It was on one of these trips in early 2014 when I was diagnosed with melanoma for the fourth time. About this time, I learned from a Texas dermatologist about the outstanding dermatology program at OHSU and the OHSU Knight Cancer Institute, and I was encouraged to meet with a local physician for further treatment.
I first met with Sancy Leachman, M.D., Ph.D., director of the OHSU Melanoma Research Program and chair of the OHSU Department of Dermatology, in January 2014. In addition to being impressed by her qualifications, I was immediately put at ease by her personable demeanor and interest in my case. She was determined to stop my latest melanoma in its tracks.
Soon after, I started a chemotherapy program under the direction of Dr. Matthew Taylor. A few months later, I had successful surgery done by Dr. John Vetto and am happy to report that I’ve been cancer-free ever since.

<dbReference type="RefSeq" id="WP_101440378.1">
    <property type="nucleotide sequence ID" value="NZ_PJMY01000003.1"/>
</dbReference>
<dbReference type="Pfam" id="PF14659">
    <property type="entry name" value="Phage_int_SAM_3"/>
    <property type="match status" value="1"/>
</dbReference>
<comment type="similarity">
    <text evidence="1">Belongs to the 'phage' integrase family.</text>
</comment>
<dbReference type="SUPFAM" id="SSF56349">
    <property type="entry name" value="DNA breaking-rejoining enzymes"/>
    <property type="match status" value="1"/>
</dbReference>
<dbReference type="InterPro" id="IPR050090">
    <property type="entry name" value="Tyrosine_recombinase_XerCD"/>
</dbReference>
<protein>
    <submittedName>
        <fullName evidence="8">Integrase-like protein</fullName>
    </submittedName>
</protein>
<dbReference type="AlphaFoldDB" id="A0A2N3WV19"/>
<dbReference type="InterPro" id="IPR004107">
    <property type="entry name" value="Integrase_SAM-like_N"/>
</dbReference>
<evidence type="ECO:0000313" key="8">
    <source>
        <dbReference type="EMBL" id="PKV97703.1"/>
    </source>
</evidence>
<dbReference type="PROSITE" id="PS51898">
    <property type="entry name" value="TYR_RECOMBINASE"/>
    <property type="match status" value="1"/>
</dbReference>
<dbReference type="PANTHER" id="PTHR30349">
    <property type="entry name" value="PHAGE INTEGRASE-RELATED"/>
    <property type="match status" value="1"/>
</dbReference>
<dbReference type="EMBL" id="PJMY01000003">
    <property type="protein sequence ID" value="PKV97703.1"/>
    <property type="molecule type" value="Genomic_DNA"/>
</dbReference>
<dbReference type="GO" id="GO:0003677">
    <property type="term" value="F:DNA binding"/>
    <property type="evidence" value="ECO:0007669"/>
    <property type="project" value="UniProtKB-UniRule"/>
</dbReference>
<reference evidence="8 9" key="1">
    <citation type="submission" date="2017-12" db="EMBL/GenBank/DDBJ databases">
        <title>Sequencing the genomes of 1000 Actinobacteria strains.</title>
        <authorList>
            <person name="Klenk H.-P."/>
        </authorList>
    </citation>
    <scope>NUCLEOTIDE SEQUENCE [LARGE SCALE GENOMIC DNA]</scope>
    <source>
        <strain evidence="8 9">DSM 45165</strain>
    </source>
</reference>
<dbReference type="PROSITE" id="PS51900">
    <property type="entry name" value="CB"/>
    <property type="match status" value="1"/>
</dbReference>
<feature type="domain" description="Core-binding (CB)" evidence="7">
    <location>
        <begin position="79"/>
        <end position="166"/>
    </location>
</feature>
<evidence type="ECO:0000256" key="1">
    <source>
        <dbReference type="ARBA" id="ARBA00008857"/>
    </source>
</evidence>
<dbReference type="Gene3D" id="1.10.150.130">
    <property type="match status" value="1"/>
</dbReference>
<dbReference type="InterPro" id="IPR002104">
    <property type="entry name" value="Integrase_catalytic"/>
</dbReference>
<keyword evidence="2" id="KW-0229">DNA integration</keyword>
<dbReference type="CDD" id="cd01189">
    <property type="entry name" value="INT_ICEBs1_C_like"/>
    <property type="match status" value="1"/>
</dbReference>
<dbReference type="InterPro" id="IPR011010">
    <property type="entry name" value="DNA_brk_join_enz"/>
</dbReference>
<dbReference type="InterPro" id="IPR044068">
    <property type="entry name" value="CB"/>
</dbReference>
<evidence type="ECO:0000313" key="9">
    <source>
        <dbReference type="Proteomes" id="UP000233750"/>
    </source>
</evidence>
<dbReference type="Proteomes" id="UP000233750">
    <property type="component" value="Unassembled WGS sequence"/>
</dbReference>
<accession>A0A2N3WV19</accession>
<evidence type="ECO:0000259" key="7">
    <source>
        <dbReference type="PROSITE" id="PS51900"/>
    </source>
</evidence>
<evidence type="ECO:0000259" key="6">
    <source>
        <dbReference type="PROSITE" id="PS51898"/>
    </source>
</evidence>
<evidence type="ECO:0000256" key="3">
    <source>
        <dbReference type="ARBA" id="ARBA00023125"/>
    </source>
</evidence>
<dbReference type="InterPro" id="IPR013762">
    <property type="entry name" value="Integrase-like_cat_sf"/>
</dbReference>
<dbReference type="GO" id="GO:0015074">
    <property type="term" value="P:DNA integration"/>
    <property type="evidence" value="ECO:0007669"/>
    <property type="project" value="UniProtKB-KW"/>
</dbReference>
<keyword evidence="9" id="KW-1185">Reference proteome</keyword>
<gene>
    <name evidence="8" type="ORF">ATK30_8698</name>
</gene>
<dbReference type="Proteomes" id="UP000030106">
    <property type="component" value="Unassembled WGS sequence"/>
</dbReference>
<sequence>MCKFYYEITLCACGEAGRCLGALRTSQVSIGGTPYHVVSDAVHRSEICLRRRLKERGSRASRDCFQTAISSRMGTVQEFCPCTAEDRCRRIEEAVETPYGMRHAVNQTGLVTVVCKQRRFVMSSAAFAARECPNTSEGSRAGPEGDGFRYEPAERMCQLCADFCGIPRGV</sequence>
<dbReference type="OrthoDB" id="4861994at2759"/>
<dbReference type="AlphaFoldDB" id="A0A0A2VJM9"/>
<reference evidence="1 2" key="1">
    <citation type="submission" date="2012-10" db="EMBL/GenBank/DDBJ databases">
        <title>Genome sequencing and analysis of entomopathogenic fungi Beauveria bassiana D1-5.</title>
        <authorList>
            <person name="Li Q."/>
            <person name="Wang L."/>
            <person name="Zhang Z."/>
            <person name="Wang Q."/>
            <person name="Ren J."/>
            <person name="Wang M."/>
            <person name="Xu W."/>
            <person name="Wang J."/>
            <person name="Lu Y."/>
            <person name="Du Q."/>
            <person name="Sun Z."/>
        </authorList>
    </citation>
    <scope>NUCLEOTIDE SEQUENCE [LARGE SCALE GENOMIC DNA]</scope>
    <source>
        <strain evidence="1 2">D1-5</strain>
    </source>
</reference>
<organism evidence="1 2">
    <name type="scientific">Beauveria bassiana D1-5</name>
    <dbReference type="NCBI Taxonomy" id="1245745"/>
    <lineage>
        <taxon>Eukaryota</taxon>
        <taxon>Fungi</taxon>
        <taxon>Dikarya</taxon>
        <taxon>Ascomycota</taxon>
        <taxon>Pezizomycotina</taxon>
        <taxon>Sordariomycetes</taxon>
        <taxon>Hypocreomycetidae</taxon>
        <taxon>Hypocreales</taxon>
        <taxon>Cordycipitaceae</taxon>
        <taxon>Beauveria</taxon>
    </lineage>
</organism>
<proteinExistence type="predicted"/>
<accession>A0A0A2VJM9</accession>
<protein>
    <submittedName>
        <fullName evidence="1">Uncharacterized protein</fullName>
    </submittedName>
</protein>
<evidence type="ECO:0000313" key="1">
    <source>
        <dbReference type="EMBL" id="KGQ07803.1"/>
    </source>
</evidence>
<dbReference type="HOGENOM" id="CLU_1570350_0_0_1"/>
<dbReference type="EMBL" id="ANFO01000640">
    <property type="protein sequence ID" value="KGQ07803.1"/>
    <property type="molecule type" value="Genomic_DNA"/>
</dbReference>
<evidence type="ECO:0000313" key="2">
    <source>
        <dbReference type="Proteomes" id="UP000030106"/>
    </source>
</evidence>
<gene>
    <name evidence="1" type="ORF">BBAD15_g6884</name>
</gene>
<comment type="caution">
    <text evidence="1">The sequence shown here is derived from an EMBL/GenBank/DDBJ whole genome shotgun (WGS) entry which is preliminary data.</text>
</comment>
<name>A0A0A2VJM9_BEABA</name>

I understand now more than ever the importance of proper skin care and remaining vigilant about the dangers of melanoma. I wanted to use that newfound knowledge to help others so, in mid-2014, I joined the Melanoma Community Registry, spearheaded by the OHSU Department of Dermatology and the Knight Cancer Institute. As a member of the registry, I took part in a patient and research symposium in November 2014, and I have shared my story to encourage others to practice proper skin care.
I continue to be impressed and am awed by the level of personal attention from an organization as large as the Knight Cancer Institute. At every step in the process, everyone on my health care team has explained the process and options, involved me in the conversation, and helped me make the best possible decisions concerning my health. I will be forever grateful to the staff at the Knight Cancer Institute for their level of personal involvement and caring compassion.